Last look
Last look

That’s it from the Wabi-Sabi Ranch on this warm and very spring-like Friday.  We’ve had quite a bit of cloud cover today, with just the slightest breeze.  The weekend weather forecast is looking good.  Partly cloudy, upper 50’s.  Perfect for outdoor work.  We’re going to plant seeds (lettuces, kale, chards) in the vegetable garden, and get a few plants started in the greenhouse.  What are your plans for the weekend?

Hammock
Hammock

Thank you for visiting, and taking another walk with me.  The clouds around here tend to part around sunset so, if you’re up for it, meet me at The Point.  We’ll watch for eagles and listen to the gulls laughing overhead while we wait for the sun to set.

Life moves on
Life moves on

Be good, be kind, be loving.  Just Be.  🙂  And have a great weekend!

 

 

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Author:

Robin is a photographer, artist, writer, wife, sometime poet, mom, grandma, daughter, sister, friend, and occasional traveler currently living on the Eastern Shore of Maryland. She finished a 365 commitment to get outside every day in 2011, and has turned it into a lifelong commitment taking one or more walks each day. Robin will continue to share her walks through her words and images on Breezes at Dawn. Older posts can be found at Life in the Bogs, her previous blog. Robin and her husband are in the midst of renovating the house and property they refer to as the Wabi-Sabi Ranch, 35 acres that include marsh, a dock on a tidal creek, meadows, and woodlands. Every day brings new discoveries.

20 thoughts on “Into the sea of grasses

  1. I know what you mean about deer paths … here we follow kangaroo trails if we need to negotiate a difficult bit of bush … a crabapple tree can be rather magnificent … perhaps after the meadow is mown it will flourish … is it the only tree in the meadow that would be left after mowing? Glad to hear spring is springing!

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    1. Kangaroo paths! That sounds more exotic than deer paths, Christine, but I suppose a path is a path is a path. 🙂 There will still be other trees in the meadow. When our conservation agreement expires, we are going to let some of it become forest.

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  2. Sounds like you have your work cut out for you with that many acres. Gorgeous shots of the milkweed seeds. You should have plenty of Monarchs visiting, too.

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    1. We have 35 acres all together, Gunta. It certainly is a lot of work. I think this will be the last time we own and work such a substantial piece of land and water. In about ten years, we’ll be ready for a condo where someone else mows the lawn and shovels the snow. 😉
      We had very few monarchs last year. I do hope they come this year. I found their small numbers worrisome.

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  3. Well that was a bit of an adventure, Robin! Well worth it though, to reach the tree. I’m not sure if they are crabapple blossoms either, but if you take a sample to your local garden centre I’m sure they could identify it for you. It’s very pretty. I suppose if you wait long enough and the blossoms turn into crabapples, you’ll know for sure! 🙂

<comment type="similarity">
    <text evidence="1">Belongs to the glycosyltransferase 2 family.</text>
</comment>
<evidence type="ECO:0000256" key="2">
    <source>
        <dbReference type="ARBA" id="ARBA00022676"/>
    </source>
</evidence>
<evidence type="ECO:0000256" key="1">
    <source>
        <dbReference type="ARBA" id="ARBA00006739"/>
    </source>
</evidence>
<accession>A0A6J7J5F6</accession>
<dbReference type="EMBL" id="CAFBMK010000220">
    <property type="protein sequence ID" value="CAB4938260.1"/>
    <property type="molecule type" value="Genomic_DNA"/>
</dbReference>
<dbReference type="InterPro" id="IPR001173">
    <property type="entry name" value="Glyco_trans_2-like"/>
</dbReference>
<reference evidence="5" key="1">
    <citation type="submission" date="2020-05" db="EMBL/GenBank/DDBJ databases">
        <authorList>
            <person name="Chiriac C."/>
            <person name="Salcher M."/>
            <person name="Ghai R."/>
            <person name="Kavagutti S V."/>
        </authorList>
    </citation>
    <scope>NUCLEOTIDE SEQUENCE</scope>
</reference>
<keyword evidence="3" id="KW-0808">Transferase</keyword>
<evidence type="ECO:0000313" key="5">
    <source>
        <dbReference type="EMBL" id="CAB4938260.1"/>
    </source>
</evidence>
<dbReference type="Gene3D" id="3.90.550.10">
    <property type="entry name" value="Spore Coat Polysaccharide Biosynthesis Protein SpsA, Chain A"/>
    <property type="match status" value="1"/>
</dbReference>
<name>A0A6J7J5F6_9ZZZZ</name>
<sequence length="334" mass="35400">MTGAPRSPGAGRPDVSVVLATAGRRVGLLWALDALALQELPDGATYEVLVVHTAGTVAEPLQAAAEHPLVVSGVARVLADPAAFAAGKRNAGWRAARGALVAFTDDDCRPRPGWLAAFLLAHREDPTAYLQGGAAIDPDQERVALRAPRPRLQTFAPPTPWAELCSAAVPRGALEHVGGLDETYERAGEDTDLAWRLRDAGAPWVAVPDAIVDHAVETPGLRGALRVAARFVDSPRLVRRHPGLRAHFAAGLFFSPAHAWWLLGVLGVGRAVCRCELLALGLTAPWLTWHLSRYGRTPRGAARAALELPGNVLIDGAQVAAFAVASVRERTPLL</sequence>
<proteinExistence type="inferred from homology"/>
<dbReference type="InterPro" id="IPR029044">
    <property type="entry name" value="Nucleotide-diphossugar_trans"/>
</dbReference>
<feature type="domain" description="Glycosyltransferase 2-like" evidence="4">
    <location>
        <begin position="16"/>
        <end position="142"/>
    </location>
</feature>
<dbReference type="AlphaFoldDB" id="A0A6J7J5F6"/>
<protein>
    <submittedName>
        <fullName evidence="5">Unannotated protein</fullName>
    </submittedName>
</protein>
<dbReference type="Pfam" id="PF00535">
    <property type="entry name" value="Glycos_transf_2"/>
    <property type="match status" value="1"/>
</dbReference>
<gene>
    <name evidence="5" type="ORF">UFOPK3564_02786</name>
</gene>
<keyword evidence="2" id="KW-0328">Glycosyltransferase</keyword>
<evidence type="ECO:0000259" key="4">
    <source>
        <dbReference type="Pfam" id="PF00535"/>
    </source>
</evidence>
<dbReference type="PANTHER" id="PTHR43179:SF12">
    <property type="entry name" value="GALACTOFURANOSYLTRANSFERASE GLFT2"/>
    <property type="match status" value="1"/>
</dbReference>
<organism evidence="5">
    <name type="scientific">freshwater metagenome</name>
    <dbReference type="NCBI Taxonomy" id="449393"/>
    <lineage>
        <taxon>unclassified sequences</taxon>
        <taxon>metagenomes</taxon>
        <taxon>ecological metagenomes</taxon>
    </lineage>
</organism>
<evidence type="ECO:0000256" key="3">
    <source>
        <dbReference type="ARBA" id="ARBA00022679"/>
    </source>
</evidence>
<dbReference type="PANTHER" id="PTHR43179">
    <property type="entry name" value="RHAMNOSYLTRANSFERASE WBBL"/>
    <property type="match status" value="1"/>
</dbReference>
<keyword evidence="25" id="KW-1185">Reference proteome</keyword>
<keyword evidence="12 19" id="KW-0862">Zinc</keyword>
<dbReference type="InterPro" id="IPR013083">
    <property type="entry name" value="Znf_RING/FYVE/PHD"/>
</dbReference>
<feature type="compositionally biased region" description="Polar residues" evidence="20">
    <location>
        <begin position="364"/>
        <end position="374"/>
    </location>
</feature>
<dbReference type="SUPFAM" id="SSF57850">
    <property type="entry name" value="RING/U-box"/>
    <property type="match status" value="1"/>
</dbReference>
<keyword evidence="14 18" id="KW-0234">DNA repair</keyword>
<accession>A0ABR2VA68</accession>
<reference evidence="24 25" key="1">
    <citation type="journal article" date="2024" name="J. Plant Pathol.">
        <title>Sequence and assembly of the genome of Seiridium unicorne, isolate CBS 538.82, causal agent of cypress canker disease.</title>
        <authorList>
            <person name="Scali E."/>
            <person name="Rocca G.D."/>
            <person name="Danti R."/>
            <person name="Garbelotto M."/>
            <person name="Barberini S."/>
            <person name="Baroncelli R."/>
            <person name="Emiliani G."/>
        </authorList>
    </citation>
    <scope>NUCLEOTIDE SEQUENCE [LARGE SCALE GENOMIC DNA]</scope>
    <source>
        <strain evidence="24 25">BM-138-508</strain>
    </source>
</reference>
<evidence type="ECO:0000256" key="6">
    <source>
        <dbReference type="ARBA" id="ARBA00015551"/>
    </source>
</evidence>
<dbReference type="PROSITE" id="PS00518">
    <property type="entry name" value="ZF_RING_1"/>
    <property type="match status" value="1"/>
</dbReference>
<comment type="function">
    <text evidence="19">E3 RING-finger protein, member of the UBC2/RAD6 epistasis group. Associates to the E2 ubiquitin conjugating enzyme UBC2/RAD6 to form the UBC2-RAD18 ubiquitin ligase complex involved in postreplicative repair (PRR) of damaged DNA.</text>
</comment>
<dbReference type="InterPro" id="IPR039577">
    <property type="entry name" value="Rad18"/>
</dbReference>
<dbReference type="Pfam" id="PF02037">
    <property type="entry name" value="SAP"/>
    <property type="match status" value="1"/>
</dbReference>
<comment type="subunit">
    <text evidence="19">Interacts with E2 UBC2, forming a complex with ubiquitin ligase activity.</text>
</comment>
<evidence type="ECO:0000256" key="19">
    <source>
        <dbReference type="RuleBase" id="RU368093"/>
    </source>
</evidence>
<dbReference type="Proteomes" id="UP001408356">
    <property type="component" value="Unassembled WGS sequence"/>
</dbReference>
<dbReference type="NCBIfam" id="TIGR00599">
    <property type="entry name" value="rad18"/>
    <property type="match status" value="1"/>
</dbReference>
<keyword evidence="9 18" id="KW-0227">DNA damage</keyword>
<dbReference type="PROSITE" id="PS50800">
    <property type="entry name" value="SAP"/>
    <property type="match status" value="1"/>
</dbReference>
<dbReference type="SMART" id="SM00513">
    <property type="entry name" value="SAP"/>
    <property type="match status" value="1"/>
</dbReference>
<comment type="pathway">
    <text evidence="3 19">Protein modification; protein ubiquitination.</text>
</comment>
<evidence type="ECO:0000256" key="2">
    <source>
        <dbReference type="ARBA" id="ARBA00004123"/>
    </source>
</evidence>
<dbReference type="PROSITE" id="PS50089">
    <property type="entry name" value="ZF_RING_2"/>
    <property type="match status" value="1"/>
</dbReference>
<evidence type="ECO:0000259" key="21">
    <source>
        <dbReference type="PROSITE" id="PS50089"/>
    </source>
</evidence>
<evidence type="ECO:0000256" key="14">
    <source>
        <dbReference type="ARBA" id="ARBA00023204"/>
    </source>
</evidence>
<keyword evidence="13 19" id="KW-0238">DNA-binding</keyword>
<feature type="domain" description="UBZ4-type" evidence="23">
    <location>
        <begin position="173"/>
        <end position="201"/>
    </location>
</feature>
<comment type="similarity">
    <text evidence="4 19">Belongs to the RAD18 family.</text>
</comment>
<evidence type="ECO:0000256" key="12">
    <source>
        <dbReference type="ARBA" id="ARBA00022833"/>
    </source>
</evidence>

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  4. The buds do sort of look like crabapples…I bet you’re right! Seems like a lot of work to get ready for a walk in the meadow…but probably worth it a couple times a year. The mowed path makes sense though. Here we have wild roses too…very sticky thorns. Ouch.

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  5. I found a new place to visit too! It has stores and shops, culture and socialization, and amazing things to do with my mind!!! Many surprises, only a wee bit overdoing things for my health AND I found clothing that will fit, isn’t made in materials that make me ill AND there are things to look forward to saving for and for buying to go with vintage items on the cheap!! I found a shimmering orange with brown undertones shift dress for $8, a scarf to go with several of my outfits and the shift for $16, which is way more than I want to pay, but makes them each 12! OOOooo I also found those wide brimmed floppy straw looking elegant material!!

    Oh hey, you know how you share about your hair? Well I haven’t been able to afford to even get mine cut since Thanksgiving. I just cut it again, blind as a bat without my glasses on. Apparently in this new town, this is a new Spring style AND I did it JUUUUUUUUUUUUUUUUST right! wriggle wriggle

    Those eagle downdrafts can be scary!

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    1. Your comment made me smile, Elisa. You sound sooooo excited. 😀 You are very brave, cutting your own hair. I suspect I would make a great mess of mine if I tried to do that.

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    1. The leaves appear to be green, Elisa. I’m thinking my friend Chris B. up there in the comments might be right and that it’s a plum. Now that there’s a path to it, I’ll keep an eye on it and see what develops.

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  6. I don’t know what kind of tree it is, but it is beautiful….and so are the dandelion type seeds. I’ve seen them photographed before and keep looking for them around here, but so far no luck.

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    1. I think the seeds are some kind of milkweed, Michaela, although I’m not sure. The pods are different from the milkweed we had in Ohio. I’m waiting for the flowers to show up so I can make a better stab at identifying them.

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Comments are delightful and always appreciated. I will respond when I can (life is keeping me busy!), and/or come around to visit you at your place soon. Thank you!